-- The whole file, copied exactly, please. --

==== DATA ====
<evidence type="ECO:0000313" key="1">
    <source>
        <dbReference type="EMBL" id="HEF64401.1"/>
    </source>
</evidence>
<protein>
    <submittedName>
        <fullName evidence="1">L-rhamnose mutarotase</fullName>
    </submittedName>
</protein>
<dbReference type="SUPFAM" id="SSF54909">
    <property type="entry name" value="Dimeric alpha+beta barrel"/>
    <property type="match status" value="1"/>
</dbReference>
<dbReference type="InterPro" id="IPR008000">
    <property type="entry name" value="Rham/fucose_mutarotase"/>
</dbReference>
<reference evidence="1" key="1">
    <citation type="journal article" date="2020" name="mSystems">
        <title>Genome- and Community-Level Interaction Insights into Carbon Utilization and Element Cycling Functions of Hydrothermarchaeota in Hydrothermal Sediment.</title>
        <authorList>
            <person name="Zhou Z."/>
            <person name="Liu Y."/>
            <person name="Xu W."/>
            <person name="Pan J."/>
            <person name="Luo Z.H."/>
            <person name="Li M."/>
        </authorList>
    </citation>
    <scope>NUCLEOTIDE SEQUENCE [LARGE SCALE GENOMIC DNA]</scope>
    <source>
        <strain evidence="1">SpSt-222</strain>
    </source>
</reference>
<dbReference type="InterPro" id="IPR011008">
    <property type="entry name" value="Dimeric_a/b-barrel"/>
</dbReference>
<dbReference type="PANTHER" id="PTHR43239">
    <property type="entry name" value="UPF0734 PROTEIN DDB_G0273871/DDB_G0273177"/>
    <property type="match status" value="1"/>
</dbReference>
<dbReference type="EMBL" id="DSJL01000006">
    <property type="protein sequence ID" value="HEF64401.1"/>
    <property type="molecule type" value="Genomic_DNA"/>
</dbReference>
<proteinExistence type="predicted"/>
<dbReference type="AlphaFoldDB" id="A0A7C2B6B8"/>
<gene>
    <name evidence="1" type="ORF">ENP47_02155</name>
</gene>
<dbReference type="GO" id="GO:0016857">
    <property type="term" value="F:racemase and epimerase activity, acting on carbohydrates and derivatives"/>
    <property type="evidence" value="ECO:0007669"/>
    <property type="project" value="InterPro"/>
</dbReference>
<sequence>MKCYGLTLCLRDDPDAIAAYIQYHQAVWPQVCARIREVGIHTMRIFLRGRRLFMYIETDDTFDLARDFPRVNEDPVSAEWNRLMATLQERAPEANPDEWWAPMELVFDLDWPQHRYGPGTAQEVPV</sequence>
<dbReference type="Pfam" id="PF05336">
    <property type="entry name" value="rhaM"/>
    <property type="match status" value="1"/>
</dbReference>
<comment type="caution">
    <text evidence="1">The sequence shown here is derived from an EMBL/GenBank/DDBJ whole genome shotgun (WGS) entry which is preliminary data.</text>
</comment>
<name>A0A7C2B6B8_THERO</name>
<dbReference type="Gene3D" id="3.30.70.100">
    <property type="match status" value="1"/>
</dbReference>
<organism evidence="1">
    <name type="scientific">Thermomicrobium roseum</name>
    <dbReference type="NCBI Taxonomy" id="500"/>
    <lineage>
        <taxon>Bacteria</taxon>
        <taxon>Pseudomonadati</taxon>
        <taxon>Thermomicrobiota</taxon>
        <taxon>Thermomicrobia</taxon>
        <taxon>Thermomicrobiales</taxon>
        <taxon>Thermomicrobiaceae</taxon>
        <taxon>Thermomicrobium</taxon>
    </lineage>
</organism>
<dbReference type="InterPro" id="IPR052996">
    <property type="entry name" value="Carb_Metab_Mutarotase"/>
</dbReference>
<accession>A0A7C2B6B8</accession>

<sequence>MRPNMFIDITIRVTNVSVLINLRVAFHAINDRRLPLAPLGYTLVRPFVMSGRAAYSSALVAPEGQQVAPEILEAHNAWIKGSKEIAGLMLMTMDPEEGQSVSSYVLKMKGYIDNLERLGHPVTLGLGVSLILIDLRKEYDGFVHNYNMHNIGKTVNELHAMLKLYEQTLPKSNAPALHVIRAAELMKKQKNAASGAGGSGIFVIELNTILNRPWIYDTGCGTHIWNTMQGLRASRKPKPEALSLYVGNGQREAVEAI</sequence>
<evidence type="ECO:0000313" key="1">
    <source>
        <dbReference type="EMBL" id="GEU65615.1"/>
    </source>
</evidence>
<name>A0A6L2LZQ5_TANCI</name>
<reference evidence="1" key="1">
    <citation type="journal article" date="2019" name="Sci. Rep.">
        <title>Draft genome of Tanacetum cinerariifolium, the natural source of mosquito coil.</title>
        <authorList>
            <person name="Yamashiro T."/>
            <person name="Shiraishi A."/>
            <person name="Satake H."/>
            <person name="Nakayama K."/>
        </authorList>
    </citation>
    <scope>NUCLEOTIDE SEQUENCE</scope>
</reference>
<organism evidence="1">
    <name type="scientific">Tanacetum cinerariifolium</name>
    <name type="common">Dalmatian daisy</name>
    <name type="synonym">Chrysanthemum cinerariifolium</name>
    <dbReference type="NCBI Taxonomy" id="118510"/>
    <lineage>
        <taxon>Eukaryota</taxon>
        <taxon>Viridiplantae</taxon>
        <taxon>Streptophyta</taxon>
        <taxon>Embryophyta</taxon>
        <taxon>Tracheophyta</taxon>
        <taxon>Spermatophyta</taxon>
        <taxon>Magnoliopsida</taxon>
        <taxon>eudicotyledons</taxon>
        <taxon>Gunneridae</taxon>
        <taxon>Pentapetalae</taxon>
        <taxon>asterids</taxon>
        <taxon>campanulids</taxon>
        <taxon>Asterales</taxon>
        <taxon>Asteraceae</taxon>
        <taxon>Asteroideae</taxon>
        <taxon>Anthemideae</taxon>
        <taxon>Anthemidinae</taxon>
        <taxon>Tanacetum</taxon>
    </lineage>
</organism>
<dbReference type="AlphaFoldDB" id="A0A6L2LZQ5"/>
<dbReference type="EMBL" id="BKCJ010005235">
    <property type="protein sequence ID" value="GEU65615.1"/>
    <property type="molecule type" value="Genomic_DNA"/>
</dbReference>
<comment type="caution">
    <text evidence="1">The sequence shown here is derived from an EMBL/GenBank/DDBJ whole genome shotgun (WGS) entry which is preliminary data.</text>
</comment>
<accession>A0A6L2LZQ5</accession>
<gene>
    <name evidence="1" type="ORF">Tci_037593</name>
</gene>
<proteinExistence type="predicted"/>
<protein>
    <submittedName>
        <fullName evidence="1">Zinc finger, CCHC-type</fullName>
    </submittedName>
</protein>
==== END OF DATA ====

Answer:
<evidence type="ECO:0000313" key="1">
    <source>
        <dbReference type="EMBL" id="HEF64401.1"/>
    </source>
</evidence>
<protein>
    <submittedName>
        <fullName evidence="1">L-rhamnose mutarotase</fullName>
    </submittedName>
</protein>
<dbReference type="SUPFAM" id="SSF54909">
    <property type="entry name" value="Dimeric alpha+beta barrel"/>
    <property type="match status" value="1"/>
</dbReference>
<dbReference type="InterPro" id="IPR008000">
    <property type="entry name" value="Rham/fucose_mutarotase"/>
</dbReference>
<reference evidence="1" key="1">
    <citation type="journal article" date="2020" name="mSystems">
        <title>Genome- and Community-Level Interaction Insights into Carbon Utilization and Element Cycling Functions of Hydrothermarchaeota in Hydrothermal Sediment.</title>
        <authorList>
            <person name="Zhou Z."/>
            <person name="Liu Y."/>
            <person name="Xu W."/>
            <person name="Pan J."/>
            <person name="Luo Z.H."/>
            <person name="Li M."/>
        </authorList>
    </citation>
    <scope>NUCLEOTIDE SEQUENCE [LARGE SCALE GENOMIC DNA]</scope>
    <source>
        <strain evidence="1">SpSt-222</strain>
    </source>
</reference>
<dbReference type="InterPro" id="IPR011008">
    <property type="entry name" value="Dimeric_a/b-barrel"/>
</dbReference>
<dbReference type="PANTHER" id="PTHR43239">
    <property type="entry name" value="UPF0734 PROTEIN DDB_G0273871/DDB_G0273177"/>
    <property type="match status" value="1"/>
</dbReference>
<dbReference type="EMBL" id="DSJL01000006">
    <property type="protein sequence ID" value="HEF64401.1"/>
    <property type="molecule type" value="Genomic_DNA"/>
</dbReference>
<proteinExistence type="predicted"/>
<dbReference type="AlphaFoldDB" id="A0A7C2B6B8"/>
<gene>
    <name evidence="1" type="ORF">ENP47_02155</name>
</gene>
<dbReference type="GO" id="GO:0016857">
    <property type="term" value="F:racemase and epimerase activity, acting on carbohydrates and derivatives"/>
    <property type="evidence" value="ECO:0007669"/>
    <property type="project" value="InterPro"/>
</dbReference>
<sequence>MKCYGLTLCLRDDPDAIAAYIQYHQAVWPQVCARIREVGIHTMRIFLRGRRLFMYIETDDTFDLARDFPRVNEDPVSAEWNRLMATLQERAPEANPDEWWAPMELVFDLDWPQHRYGPGTAQEVPV</sequence>
<dbReference type="Pfam" id="PF05336">
    <property type="entry name" value="rhaM"/>
    <property type="match status" value="1"/>
</dbReference>
<comment type="caution">
    <text evidence="1">The sequence shown here is derived from an EMBL/GenBank/DDBJ whole genome shotgun (WGS) entry which is preliminary data.</text>
</comment>
<name>A0A7C2B6B8_THERO</name>
<dbReference type="Gene3D" id="3.30.70.100">
    <property type="match status" value="1"/>
</dbReference>
<organism evidence="1">
    <name type="scientific">Thermomicrobium roseum</name>
    <dbReference type="NCBI Taxonomy" id="500"/>
    <lineage>
        <taxon>Bacteria</taxon>
        <taxon>Pseudomonadati</taxon>
        <taxon>Thermomicrobiota</taxon>
        <taxon>Thermomicrobia</taxon>
        <taxon>Thermomicrobiales</taxon>
        <taxon>Thermomicrobiaceae</taxon>
        <taxon>Thermomicrobium</taxon>
    </lineage>
</organism>
<dbReference type="InterPro" id="IPR052996">
    <property type="entry name" value="Carb_Metab_Mutarotase"/>
</dbReference>
<accession>A0A7C2B6B8</accession>

<sequence>MRPNMFIDITIRVTNVSVLINLRVAFHAINDRRLPLAPLGYTLVRPFVMSGRAAYSSALVAPEGQQVAPEILEAHNAWIKGSKEIAGLMLMTMDPEEGQSVSSYVLKMKGYIDNLERLGHPVTLGLGVSLILIDLRKEYDGFVHNYNMHNIGKTVNELHAMLKLYEQTLPKSNAPALHVIRAAELMKKQKNAASGAGGSGIFVIELNTILNRPWIYDTGCGTHIWNTMQGLRASRKPKPEALSLYVGNGQREAVEAI</sequence>
<evidence type="ECO:0000313" key="1">
    <source>
        <dbReference type="EMBL" id="GEU65615.1"/>
    </source>
</evidence>
<name>A0A6L2LZQ5_TANCI</name>
<reference evidence="1" key="1">
    <citation type="journal article" date="2019" name="Sci. Rep.">
        <title>Draft genome of Tanacetum cinerariifolium, the natural source of mosquito coil.</title>
        <authorList>
            <person name="Yamashiro T."/>
            <person name="Shiraishi A."/>
            <person name="Satake H."/>
            <person name="Nakayama K."/>
        </authorList>
    </citation>
    <scope>NUCLEOTIDE SEQUENCE</scope>
</reference>
<organism evidence="1">
    <name type="scientific">Tanacetum cinerariifolium</name>
    <name type="common">Dalmatian daisy</name>
    <name type="synonym">Chrysanthemum cinerariifolium</name>
    <dbReference type="NCBI Taxonomy" id="118510"/>
    <lineage>
        <taxon>Eukaryota</taxon>
        <taxon>Viridiplantae</taxon>
        <taxon>Streptophyta</taxon>
        <taxon>Embryophyta</taxon>
        <taxon>Tracheophyta</taxon>
        <taxon>Spermatophyta</taxon>
        <taxon>Magnoliopsida</taxon>
        <taxon>eudicotyledons</taxon>
        <taxon>Gunneridae</taxon>
        <taxon>Pentapetalae</taxon>
        <taxon>asterids</taxon>
        <taxon>campanulids</taxon>
        <taxon>Asterales</taxon>
        <taxon>Asteraceae</taxon>
        <taxon>Asteroideae</taxon>
        <taxon>Anthemideae</taxon>
        <taxon>Anthemidinae</taxon>
        <taxon>Tanacetum</taxon>
    </lineage>
</organism>
<dbReference type="AlphaFoldDB" id="A0A6L2LZQ5"/>
<dbReference type="EMBL" id="BKCJ010005235">
    <property type="protein sequence ID" value="GEU65615.1"/>
    <property type="molecule type" value="Genomic_DNA"/>
</dbReference>
<comment type="caution">
    <text evidence="1">The sequence shown here is derived from an EMBL/GenBank/DDBJ whole genome shotgun (WGS) entry which is preliminary data.</text>
</comment>
<accession>A0A6L2LZQ5</accession>
<gene>
    <name evidence="1" type="ORF">Tci_037593</name>
</gene>
<proteinExistence type="predicted"/>
<protein>
    <submittedName>
        <fullName evidence="1">Zinc finger, CCHC-type</fullName>
    </submittedName>
</protein>